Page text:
The main difference between prepaid cards and secured credit cards is that prepaid cards are debit cards, while secured cards are credit cards. More importantly, secured credit cards help cardholders with credit-building by reporting payments to at least one of the three major credit bureaus, while prepaid cards do not.

How to Use Your Secured Credit Card to Build Credit

  • Use it for emergencies only, and make one or two small purchases per month.
  • Keep your account in good standing. Always pay your bill on time.
  • Don’t allow your balance to exceed 30% of your credit limit.
  • Pay your balance in full each month. This way, you won’t have to pay interest charges.
  • Monitor your credit score. When you see a noticeable increase, ask about qualifications for an unsecured card.

How Quickly Does a Secured Credit Card Build Credit?

It can also take one to two months after you begin using your secured card for it to start bumping up your score. According to Experian, if you’re brand-new to building credit, it could take up to six months for a credit score to even show up on your report.

But after the first year to 18 months of use, your credit score should be reflected and have improved enough to qualify for an unsecured card.

What If My Application for a Secured Credit Card is Denied?

You will get denied if you have bad credit or a bankruptcy on your credit report. You’re entitled to a free credit report to figure out why this happened. And you can also get copies from all three major credit bureaus — Experian, Equifax, TransUnion at annualcreditreport.com. Review them for any potential problems, and if you find any errors, fix them.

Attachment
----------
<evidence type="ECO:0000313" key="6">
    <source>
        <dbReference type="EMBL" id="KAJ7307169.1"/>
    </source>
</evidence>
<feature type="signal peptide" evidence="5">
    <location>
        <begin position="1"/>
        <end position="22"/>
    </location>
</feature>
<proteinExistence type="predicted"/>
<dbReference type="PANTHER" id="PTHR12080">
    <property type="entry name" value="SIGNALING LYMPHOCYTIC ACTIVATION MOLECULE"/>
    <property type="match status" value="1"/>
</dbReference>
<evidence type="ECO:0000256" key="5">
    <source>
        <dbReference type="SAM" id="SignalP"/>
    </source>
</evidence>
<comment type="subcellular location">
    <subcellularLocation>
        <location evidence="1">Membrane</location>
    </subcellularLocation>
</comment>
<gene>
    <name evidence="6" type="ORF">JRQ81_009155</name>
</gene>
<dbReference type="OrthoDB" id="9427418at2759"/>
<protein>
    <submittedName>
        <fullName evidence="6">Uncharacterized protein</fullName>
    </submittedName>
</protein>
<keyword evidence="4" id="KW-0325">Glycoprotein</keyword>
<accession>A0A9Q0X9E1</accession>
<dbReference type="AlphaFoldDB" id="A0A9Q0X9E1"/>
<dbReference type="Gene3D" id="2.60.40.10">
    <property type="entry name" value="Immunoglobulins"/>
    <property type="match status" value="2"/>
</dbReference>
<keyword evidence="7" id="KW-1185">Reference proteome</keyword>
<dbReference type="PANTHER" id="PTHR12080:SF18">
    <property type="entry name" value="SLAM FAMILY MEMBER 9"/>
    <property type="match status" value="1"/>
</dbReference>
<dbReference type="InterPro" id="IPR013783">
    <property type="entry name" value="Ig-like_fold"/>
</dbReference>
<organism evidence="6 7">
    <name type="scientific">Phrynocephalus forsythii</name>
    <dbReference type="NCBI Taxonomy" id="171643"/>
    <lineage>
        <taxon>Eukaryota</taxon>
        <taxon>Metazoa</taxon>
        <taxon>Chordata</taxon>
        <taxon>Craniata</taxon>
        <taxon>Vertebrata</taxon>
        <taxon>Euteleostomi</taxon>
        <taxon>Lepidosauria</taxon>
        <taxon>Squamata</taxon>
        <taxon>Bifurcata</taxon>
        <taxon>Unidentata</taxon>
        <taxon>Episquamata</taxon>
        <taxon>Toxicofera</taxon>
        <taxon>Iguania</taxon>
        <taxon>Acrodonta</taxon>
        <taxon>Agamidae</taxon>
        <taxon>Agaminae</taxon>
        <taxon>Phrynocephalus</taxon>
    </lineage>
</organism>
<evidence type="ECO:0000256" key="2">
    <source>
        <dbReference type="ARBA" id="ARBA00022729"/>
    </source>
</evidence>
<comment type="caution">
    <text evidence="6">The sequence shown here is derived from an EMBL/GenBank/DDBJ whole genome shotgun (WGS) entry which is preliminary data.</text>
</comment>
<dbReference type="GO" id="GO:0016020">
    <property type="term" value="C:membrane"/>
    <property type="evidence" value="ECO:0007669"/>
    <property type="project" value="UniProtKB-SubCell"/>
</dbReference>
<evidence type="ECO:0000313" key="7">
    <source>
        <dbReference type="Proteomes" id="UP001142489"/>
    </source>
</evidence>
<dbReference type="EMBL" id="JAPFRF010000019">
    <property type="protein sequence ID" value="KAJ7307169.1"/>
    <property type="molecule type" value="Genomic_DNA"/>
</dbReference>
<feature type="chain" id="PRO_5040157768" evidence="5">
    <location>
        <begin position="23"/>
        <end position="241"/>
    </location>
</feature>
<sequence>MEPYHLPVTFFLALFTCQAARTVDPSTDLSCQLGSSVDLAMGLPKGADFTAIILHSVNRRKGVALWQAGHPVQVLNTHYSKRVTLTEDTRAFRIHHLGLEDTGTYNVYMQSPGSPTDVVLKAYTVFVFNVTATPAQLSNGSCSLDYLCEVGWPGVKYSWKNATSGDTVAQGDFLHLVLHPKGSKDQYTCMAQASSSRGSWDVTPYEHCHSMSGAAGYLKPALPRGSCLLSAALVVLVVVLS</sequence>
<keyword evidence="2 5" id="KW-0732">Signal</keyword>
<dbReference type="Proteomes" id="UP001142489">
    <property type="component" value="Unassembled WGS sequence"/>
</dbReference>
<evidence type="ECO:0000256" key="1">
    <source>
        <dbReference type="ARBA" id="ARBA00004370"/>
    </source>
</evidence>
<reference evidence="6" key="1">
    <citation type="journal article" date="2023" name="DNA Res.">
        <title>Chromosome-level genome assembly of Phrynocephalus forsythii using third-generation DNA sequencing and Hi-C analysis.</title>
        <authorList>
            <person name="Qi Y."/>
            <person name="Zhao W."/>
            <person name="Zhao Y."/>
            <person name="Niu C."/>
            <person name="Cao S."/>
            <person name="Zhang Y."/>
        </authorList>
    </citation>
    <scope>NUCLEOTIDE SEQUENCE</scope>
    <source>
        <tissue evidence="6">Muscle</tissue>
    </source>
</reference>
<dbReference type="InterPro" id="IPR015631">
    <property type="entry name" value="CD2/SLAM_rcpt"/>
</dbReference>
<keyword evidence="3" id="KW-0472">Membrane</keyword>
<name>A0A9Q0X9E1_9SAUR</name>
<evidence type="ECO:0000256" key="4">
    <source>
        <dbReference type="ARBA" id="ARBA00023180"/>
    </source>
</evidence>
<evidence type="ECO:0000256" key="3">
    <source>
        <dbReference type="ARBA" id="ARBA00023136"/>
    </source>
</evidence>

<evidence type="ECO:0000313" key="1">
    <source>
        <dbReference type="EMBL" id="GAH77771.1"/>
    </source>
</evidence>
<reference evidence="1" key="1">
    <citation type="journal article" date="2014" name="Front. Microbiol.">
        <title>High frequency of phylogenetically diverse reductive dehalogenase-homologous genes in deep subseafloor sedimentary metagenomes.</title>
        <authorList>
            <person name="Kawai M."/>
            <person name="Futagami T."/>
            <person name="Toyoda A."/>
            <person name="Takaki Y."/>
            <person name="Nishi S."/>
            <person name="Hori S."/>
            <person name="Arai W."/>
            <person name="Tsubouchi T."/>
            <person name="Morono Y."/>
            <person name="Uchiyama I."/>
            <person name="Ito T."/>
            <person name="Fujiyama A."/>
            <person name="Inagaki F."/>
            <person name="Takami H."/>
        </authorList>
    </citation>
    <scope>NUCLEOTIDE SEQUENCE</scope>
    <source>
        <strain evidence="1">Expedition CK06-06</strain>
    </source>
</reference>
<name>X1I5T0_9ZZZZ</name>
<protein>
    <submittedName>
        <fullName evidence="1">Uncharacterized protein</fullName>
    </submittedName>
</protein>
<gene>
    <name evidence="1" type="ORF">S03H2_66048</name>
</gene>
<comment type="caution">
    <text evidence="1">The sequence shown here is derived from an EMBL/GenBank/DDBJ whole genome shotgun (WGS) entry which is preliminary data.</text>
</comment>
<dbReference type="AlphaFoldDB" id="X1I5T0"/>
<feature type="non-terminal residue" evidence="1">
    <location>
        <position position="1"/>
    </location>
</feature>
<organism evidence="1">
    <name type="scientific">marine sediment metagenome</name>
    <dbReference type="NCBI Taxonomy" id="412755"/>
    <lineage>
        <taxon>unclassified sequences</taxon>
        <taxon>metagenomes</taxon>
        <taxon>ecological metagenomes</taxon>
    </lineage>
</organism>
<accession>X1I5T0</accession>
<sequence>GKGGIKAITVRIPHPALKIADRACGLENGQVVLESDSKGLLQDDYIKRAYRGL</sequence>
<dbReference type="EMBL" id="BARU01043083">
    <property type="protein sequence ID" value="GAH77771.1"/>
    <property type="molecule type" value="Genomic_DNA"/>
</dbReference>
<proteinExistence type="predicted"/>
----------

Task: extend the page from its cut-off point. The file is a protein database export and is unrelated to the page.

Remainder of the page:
What Are the Differences Between a Secured Credit Card and an Unsecured Credit Card?

  • Aside from the security deposit, there’s not much difference in how secured and unsecured cards work.
  • You’ll pay a lower annual percentage rate than with secured cards
  • Your credit limit will be higher
  • There will be more perks (rewards, lower fees, cashback, etc.)
  • Card offers can work in your favor (0% balance transfers, cash advances)
  • If you have poor credit, an secured credit card may be your only option

Why Does My Credit History Matter?

Your credit history is your purchasing power. It dictates your ability to get a loan, secure housing, and sometimes even a job.

Good credit shows that you are responsible and possess healthy financial habits by paying your bills on time and keeping debt minimum. Lenders take a risk on you when they give you a loan. Lenders determine your creditworthiness by scores derived from the three largest credit reporting companies; Experian, Equifax, and TransUnion.

These scores dictate the loan rates you will receive. The higher your score, the better your interest rate and the cheaper the overall cost of the loan will be to you. Some people will start out with no credit, which doesn’t mean the score is zero. It means there simply are no reports with the three major credit bureaus.